By George Studio™    NY, NY 

By George Studio is an independent studio that creates audacious narratives for people, places, & things. The Studio specializes in brand strategy, messaging, naming, and identity. We are proudly based in New York, New York.

Alongside our partners and trusted collaborators, the Studio has had the pleasure of working with: 818 Tequila, Kin Euphorics, Starwood Hotels, Call Her Daddy, Unwell, Coach, [solidcore], Hotel Chelsea, Call Her Daddy, Naomi Osaka, Equinox+, State Bags, Industry West, Otherland, & more. 

The Studio works closely with: Cul De Sac Studio, Porto Rocha, Ceara Teixeira, Claire Smight, Studio Light, Brit Larson, Wolff Olins, Farrynheight, Crosby Projects, and Herman Scheer.


“Distilled for Spirited Encounters” OOH Campaign, Tagline
“COME AGAIN SOON” Tagline, Brand Launch 2021

  • Services:
  • Brand Strategy, Tone of
  • Voice, Tagline, Naming
  • With: Cul De Sac Studio,
  • Aaron Idelson

  • Services:
  • Tone of Voice, Tagline,
  • Messaging
  • With:  Cul De Sac Studio,
  • Crosby, Studio Light, Ceara
  • Teixeira, and others.

  • Services:
  • Naming, Strategy, Messaging, Creative Direction
  • With: Herman Scheer

  • Services:
  • Messaging, Creative Direction
  • With: Cul De Sac Studio

  • November, 2023
  • Publisher: The Subtext
  • Editor: Carissa Justice

There are a number of words I’ve rarely been able to replace with stronger ones. “Luxury” is one of them. At my first agency job, one of my many tasks with naming—and describing— luxury highrise buildings in New York City. I searched synonyms for “luxury” daily, so much so I left it open as a permanent tab to refer to, hoping that, one day, a new word would emerge; a braindead moth to a thesaurus flame. Suffice to say, “elevated” and “considered” were used with great abandon.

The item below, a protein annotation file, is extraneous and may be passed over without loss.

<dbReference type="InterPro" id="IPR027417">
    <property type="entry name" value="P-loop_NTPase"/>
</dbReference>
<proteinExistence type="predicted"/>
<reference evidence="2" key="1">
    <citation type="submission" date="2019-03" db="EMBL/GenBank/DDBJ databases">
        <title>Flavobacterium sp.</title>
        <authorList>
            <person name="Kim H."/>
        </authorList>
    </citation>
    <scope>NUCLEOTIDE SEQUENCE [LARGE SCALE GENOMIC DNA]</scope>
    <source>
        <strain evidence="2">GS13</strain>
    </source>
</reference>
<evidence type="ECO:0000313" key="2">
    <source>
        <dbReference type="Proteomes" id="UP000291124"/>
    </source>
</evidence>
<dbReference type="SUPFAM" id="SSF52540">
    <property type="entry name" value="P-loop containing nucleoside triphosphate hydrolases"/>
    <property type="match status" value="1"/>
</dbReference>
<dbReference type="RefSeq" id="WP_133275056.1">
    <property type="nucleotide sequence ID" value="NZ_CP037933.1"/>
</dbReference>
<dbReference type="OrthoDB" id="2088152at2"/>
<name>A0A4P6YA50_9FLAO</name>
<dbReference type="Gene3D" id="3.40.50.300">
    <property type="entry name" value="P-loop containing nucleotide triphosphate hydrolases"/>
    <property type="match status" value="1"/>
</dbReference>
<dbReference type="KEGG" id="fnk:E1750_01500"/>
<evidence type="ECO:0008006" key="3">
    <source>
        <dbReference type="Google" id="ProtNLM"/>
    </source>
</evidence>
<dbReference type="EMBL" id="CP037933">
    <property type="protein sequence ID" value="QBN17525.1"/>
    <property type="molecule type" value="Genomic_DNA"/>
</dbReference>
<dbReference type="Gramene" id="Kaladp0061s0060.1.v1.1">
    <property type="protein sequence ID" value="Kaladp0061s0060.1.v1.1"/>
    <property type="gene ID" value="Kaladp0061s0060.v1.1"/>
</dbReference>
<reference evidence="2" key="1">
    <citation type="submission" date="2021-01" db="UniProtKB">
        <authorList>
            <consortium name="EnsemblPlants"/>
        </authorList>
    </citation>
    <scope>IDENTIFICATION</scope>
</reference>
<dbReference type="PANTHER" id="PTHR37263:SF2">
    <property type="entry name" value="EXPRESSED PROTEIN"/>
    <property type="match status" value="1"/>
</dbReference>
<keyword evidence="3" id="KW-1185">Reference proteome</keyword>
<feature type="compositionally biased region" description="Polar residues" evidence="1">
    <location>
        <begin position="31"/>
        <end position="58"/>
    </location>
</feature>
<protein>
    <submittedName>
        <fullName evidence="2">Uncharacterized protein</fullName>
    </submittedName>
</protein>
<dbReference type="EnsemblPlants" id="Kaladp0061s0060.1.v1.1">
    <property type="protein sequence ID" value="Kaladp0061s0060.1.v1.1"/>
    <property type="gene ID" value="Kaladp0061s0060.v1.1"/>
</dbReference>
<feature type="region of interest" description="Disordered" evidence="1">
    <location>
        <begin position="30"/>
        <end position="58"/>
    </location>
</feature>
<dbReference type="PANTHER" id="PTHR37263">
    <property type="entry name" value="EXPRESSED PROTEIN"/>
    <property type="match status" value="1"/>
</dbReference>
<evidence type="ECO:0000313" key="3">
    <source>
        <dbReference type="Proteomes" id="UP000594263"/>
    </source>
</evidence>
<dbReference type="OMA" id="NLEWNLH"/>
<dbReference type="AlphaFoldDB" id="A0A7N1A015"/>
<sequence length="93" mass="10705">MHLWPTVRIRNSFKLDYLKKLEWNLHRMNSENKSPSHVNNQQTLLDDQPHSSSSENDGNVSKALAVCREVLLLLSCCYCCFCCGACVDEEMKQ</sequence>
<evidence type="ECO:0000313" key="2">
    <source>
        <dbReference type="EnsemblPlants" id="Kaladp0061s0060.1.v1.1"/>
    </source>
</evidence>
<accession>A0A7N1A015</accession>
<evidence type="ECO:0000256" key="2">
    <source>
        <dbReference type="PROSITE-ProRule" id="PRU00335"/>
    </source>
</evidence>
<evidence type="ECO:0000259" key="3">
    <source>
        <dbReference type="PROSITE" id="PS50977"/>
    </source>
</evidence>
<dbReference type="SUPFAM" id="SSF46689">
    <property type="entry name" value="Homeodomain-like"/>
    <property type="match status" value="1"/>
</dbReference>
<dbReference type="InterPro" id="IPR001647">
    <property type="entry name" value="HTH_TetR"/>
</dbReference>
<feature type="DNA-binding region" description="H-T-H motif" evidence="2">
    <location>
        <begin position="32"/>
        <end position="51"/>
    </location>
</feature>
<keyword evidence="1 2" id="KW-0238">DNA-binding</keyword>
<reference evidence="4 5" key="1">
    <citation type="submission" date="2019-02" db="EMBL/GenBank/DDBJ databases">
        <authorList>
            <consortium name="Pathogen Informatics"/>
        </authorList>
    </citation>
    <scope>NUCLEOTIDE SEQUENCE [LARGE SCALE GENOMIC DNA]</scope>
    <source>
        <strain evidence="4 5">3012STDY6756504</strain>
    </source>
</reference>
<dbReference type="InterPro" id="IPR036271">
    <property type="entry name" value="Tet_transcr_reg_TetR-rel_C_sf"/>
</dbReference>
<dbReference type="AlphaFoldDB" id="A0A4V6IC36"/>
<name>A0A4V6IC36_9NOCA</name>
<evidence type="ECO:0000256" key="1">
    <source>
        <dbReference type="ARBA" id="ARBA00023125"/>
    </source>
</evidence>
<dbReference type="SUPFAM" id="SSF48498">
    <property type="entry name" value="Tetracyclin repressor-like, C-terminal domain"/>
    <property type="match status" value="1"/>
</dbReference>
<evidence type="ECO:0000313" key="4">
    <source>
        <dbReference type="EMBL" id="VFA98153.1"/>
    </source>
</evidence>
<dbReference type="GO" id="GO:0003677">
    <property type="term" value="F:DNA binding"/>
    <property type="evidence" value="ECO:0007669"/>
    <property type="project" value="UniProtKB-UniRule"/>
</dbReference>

When I decided to leave the warm underwings of agencies, I ventured out as an individual freelancer (and took my thesaurus with me). A few short months later (under the wise guidance and pioneer of Colin Smight), I took myself as a client and rebranded as a studio.

“Studio” is like “luxury.” It’s a word I tried, in vain, to out-maneuver while outlining the contours of my own practice. “Studio” is technically defined as the working place of a painter, sculptor, or photographer; a place for the study of an art (such as dancing, singing, or acting); a place where motion pictures are made; a place maintained and equipped for the transmission of radio or television programs; or a place where audio recordings are made.

Though my studio is none of those things, a “studio” it is. 

Out of that studio-ification came my LLC: By George Studio, and with it a website, a line of totes, a trademark, and an official-looking email address. But out of it came something much greater: a self-legitimizing raison-d'etre; a newfound purpose for doing good work; an entity with the authority of bigness but the prowess of one. 

I’ve unofficially defined the solo studio as an individual creative with the credible look and feel of a proper business but with a better name. 

Or: the freelancer behind an incorporated lemonade stand. 

Becoming a solo studio has been transformative: yes for a sense of self, but also for a sense of business confidence—a sense of legitimacy; a sense of accountability; a sense of scale.

But being solo hasn’t meant being alone. What I’ve discovered is the power of partnering with other solo studios whose practices complement my own: the brilliant Cul de Sac Studio, Brit Larson Ltd., Studio Teixeira, to name a few. These nimble partnerships have become the bedrock of my work. 

The solo studio “effect” has unlocked something I never expected when venturing off on my own. The shift from ‘me’ to ‘we,’ albeit a front, is motivator unlike any other.

‍TLDR; I replaced my name with a name—and it won me over.